Who saw the report on the news tonight about the winning photos from the 2018 best nature photography contest? If you google it, they'll come up on a Smithsonian blog page. They are really beautiful.
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Old 11-27-2018, 09:55 AM
 
Location: NW Nevada
13,380 posts, read 11,101,827 times
Reputation: 12398
Quote:
Originally Posted by LilyMae521 View Post
All good points. Deep in the field, which is pretty deep in nature. An unworked old dairy farm that really does go far and wide for at least a couple of miles.

The best nature is undisturbed nature.. Just too darn many of us humans around...

Who saw the report on the news tonight about the winning photos from the 2018 best nature photography contest? If you google it, they'll come up on a Smithsonian blog page. They are really beautiful.

Since I was just a shave tail kid I've been out in the scrub and interacting with animals. Bot wild and domestic. And I still have much to learn. Ive seen both types do things that many people have told me are not possible. The visit from Mr Porky I mentioned was just one of tens of thousands of experiences that taught me something. In that case porkies love for salt. It was entertaining.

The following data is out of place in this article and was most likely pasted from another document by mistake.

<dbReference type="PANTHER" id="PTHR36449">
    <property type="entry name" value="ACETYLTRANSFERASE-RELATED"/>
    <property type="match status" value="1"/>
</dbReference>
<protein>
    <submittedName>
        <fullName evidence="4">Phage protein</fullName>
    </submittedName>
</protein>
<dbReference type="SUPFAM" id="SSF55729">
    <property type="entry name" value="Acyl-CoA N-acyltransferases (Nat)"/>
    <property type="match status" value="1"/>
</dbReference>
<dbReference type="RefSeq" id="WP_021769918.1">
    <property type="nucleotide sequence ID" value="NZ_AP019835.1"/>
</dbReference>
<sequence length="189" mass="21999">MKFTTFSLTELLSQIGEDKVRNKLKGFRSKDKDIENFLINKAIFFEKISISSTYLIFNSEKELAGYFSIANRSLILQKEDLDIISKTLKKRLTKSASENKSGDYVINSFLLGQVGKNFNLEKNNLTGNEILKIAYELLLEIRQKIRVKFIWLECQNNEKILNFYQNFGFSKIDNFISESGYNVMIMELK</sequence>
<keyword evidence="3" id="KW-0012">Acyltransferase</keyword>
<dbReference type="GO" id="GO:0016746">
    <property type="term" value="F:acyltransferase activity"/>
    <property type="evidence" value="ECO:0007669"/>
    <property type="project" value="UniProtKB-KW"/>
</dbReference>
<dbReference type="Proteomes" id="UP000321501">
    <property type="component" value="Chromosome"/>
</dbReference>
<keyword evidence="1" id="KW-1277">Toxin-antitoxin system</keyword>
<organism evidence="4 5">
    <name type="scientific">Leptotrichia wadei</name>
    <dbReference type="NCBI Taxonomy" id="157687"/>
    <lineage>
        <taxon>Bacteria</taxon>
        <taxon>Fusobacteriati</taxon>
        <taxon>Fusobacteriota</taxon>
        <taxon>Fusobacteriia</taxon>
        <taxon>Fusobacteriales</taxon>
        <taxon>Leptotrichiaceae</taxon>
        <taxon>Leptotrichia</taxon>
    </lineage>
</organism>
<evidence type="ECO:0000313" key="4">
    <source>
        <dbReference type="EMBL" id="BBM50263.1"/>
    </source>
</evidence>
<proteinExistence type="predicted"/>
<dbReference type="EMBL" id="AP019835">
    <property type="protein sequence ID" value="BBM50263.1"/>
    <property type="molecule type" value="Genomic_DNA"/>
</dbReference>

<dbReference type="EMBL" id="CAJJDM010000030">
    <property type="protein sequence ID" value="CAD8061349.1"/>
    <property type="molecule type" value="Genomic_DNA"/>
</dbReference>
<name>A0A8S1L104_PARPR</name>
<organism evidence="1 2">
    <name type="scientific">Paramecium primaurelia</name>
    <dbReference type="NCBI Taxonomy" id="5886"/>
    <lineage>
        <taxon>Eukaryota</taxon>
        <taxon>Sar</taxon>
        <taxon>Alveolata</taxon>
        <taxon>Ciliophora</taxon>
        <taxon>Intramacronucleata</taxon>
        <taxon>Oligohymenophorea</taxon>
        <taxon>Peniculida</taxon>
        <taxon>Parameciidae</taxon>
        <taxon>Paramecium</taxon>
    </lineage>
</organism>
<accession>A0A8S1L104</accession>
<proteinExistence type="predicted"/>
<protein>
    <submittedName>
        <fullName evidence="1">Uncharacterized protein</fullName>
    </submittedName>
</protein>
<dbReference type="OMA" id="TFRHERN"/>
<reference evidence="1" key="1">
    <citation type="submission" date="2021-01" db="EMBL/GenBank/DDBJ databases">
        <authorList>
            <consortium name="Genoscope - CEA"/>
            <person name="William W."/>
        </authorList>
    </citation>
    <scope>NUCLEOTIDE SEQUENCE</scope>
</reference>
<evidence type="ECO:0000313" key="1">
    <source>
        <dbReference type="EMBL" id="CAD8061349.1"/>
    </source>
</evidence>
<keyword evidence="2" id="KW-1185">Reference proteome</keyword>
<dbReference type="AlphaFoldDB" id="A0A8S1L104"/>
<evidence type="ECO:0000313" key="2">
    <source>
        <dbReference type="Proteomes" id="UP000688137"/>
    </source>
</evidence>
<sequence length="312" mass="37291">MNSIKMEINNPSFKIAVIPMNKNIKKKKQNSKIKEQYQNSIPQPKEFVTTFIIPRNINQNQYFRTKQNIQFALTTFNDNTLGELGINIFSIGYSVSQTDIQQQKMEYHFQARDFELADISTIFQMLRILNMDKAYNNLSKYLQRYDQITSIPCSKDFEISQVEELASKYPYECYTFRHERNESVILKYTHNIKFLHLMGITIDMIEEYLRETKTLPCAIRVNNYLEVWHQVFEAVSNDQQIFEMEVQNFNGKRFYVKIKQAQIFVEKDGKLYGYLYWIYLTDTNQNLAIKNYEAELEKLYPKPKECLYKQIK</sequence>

He just waddled in and sat outside the fire light and copped a happy squat. Way out in Gods country and he just had no fear. Porkies , coons, skunks all the way up to apex critters like mountain lions I have seen do things that just left me scratching my head. Even insects and critters like scorpions have seen me doing the same.


I watched a great big green scorpion pursue my ex across the drive way and put her on the hood of my truck. Another time I saw a dragonfly hover down in front of a spiders web and pick off a small bug in the web. Totally cool. I've learned not to underestimate the capabilities of critters. They will surprise you every time.


Even my horses, dogs and cats have done things that amazed me. When out in the scrub I relied heavily on my horse and my dog to keep me out of trouble.
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Old 11-28-2018, 10:14 AM
 
5,482 posts, read 3,159,142 times
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Quote:
Originally Posted by Harry Diogenes View Post
Ours used to live under a flower head. But now they have almost gone, I think it has moved further into the plants as I have not seen the spider for a few days. It has not repaired it's web neither, but that may be because it is too cold.


But it was interesting to see what it caught. Several wasps, several ladybirds (one escaped), 1 mosquito, 1 small spider, and a few other small insects. Fortunately the bees seemed to be able to avoid the web because we had many bees visiting the flowers, but I did not see any in the web.


I do not know what you call it in the US (or if you have them), but this is ours.